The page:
Oh my gosh John Upton, my Dad also sailed on The Highland Princess!

2nd March 2013, 23:16
It is good to see that there's still interest in SS Atlantis. There were of course several ships by this name and Atlantis was not always called that, she was named Andes at launch and I have many pictures of her through the years, most of which can be found on the web with a lot of hunting. The interesting thing about her is that she survived two world wars. She was built about the time of the Titanic and shares many of the same features, the foremast with crows nest, the sleek yacht like design and a tall funnel. Interiors, I believe, were luxurious for her cruisung days in the thirties but over the years of service these became much more functional and the aft decks had more cabins built changing her appearance quite a bit.

While she did see action as a cruiser during World War One and did help sink an enemy ship, she was better known as the war progressed as a Hospital ship and as such she was escorted across the English channel by German war ships and handed over to British warships half way with no shots being fired. This ensured she survived the first world war. Mind you the Germans knew she had wounded German soldiers on board, so this was incentive to be more caring.

She became a Hospital ship again in the Second World War and again this protected her from enemy submarines and air strikes. A charmed life really, considering the indiscriminate sea mines that dotted the waterways. When we sailed on her for New Zealand in 1951 from August to October, there was concern about rogue mines drifting in the ocean. At that time many were still being washed up on beaches and frankly there will still be many secured by rusting chains to ocean floor.

I remeber her as a big ship, but of course I was only a 7 year old boy and to me she was surely a "Ship of Dreams." I remember the smell of the ox-tail beef soup that was served up even to this day and have never smelt that same aroma since. Sausages were a real treat.

I saw a few menus from the children's sitting recently and would you believe lunch was bread, real butter and raspberry jam. Sounds basic but we kids loved it. You see everything was still rationed in Britain.

I went to the 40th reunion in Auckland with my Mother and Sister and we had two silver goblets engraved with the Atlantis name to mark the event. I videoed the entire function and donated the tape to the Maritime Museum in Auckland. I do hope they preserve it digitally. Most of those who attended will have gone now.

I met up with my old friend Robert Winchester at the reunion, we were cabin mates and ship mates. It was good to catch up with him, sadly I don't hear from him these days. The memory of this ship is very strong in my mind because that's the sort of ship she was, a Ship of Dreams in the true sense of the phrase, for young migrants seeking a new life and children who were raised in war torn England.

19th March 2013, 13:10
I too am looking for information about the ss Atlantis. My grandmother traveled to Wellington from Southampton in 1948. I am trying to find out as much as I can about her...

19th March 2013, 23:05
When Atlantis came to New Zealand in 1948 she had on board a number of nurses coming out for a new life. I have a picture of a small group but it was taken in 1950. Sorry I can't help you much with the 1948 voyage.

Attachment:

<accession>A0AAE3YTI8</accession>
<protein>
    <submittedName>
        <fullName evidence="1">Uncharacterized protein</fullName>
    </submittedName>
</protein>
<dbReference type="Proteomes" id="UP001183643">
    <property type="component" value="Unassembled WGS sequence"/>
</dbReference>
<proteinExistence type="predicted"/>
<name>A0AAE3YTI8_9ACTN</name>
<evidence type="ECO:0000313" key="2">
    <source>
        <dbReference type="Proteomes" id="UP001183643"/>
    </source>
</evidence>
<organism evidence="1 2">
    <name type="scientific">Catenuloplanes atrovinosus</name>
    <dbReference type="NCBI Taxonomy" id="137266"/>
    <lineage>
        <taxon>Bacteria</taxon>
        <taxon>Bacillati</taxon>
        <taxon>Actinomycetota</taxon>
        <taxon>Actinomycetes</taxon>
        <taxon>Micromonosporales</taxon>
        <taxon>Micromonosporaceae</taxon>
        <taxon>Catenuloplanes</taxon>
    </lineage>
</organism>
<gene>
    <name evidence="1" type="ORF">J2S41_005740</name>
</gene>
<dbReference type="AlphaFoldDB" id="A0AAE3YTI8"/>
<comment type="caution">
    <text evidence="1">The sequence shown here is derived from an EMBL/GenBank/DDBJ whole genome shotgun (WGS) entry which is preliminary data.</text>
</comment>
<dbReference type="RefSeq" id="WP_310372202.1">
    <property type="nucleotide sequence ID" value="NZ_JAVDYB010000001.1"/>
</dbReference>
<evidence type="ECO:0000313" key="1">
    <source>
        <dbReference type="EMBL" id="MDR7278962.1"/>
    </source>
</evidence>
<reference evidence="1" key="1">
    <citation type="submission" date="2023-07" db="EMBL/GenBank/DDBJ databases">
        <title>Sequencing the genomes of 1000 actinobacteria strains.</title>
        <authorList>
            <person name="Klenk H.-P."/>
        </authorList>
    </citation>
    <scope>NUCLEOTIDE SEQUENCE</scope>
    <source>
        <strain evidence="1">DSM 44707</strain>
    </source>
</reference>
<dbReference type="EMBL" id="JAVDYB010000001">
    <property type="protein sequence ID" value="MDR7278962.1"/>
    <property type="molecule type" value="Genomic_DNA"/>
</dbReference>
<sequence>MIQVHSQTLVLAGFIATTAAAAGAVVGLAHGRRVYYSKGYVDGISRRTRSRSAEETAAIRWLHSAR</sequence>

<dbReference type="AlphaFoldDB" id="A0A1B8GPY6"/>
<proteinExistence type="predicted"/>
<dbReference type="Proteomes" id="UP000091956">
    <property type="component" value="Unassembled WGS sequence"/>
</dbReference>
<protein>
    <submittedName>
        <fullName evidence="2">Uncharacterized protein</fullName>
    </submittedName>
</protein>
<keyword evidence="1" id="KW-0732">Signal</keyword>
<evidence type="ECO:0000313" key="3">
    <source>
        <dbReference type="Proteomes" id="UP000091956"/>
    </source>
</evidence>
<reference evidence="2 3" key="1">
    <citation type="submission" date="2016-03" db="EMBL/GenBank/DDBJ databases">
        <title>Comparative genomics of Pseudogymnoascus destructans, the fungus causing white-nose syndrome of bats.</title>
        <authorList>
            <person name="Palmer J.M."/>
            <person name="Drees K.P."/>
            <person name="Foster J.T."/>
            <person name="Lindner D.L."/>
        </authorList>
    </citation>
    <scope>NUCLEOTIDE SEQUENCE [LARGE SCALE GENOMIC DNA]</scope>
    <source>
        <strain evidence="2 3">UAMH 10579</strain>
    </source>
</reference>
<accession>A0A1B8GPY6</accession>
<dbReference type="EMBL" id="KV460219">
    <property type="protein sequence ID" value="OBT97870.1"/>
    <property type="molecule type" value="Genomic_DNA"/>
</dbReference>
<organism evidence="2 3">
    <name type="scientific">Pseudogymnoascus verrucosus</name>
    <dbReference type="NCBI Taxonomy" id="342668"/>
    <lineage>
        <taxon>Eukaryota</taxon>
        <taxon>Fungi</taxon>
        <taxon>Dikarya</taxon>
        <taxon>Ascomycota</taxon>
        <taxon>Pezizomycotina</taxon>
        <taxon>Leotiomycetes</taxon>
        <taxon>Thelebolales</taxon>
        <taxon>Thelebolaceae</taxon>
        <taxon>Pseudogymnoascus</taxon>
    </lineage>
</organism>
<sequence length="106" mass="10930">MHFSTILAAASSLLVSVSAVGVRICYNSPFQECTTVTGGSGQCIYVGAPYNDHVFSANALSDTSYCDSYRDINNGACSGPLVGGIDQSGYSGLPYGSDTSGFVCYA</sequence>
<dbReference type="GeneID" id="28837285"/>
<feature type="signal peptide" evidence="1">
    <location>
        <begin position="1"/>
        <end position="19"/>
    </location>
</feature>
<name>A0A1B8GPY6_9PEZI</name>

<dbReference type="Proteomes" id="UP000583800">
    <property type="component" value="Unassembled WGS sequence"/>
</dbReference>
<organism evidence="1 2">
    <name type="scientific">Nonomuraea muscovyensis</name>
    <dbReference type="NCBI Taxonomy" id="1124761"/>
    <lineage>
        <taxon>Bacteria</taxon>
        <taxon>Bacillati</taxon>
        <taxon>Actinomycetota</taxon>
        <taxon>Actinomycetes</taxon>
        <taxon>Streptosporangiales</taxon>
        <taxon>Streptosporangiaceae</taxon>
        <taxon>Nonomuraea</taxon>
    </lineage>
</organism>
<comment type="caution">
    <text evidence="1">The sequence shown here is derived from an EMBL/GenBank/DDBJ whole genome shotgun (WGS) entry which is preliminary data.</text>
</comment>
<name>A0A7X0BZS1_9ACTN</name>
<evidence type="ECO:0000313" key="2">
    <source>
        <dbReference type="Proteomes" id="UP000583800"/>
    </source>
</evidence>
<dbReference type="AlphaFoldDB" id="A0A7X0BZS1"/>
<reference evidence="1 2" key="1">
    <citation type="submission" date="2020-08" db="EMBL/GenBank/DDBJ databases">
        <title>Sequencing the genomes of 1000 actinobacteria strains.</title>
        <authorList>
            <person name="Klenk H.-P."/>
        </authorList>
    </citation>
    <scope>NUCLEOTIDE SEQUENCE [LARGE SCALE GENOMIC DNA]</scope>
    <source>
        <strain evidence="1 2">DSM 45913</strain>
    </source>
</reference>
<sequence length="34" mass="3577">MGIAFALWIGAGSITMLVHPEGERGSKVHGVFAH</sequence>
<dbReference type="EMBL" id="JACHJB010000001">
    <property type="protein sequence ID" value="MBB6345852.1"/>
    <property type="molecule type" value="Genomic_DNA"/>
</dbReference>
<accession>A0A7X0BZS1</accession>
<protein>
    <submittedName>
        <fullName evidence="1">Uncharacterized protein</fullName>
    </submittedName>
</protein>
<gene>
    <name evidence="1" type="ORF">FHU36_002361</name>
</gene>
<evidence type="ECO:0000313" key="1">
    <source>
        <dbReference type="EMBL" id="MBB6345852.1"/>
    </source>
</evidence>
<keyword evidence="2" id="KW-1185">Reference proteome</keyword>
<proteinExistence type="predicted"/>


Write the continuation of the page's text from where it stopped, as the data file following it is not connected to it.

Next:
27th April 2013, 11:42
Hi there,
Im also after some info or pictures from sailing which departed UK on November 1948 as my Grandfather who I never knew was on there.

Ronald A Simpson, Engineer was emigrating to NZ.

Does anyone know what date it arrived in Wellington?

Thanks Adam

Roger Key
26th October 2013, 00:58
Hello all found this site by googling the ss atlantis. My brother and have found some info in regards to our father leaving the UK for NZ. I have a menu/post card dated Saturday Oct 11th 1947.


6th November 2013, 06:52
Hello all found this site by googling the ss atlantis. My brother and have found some info in regards to our father leaving the UK for NZ. I have a menu/post card dated Saturday Oct 11th 1947.

Hi Roger, did enjoy seeing the menu of the Atlantis menu, surprisingly the ship shown has two funnels and is not the Atlantis. The food on board was very basic in 1951 but everything was still rationed back home and so not many had complaints. Are you able to send a bigger sized image to me?


6th November 2013, 07:02
My early days on board her were to influence my feeling towards the sea to this day and I am nearly 70 now but still an old salt at heart and love a cruise as the best alternative to travel by sea. Here is a picture of Atlantis in my collection

7th November 2013, 01:17
good day roberttaylor.m.yesterday.17:02. re:s.s your post and looked at your thumbnails. shes a great looking ship.thank you for posting.regards ben27

9th April 2014, 12:17
Att. Robert Taylor, my Grandfather was captain of Atlantis late 40s to her final voyage in 1951 when she was taken out of service and he retired, do you know any thing about him. There are plenty of pictures on photoships or Ships Nostalgia Gallery under cruiseships and liners.

14th March 2015, 05:41
Hi There. Looking for information about a cousin who travelled on the Atlantis which left Southampton on 30th November 1950 travelling to Wellington. John Fleming McWilliam (possibly called Ian McWilliam) was an 18 year old butcher embarking on his big adventure. He stayed in NZ for 2 years before returning to the UK. Would be grateful if anyone has any information about John or this trip. Would like to know the ports of call. Thanks.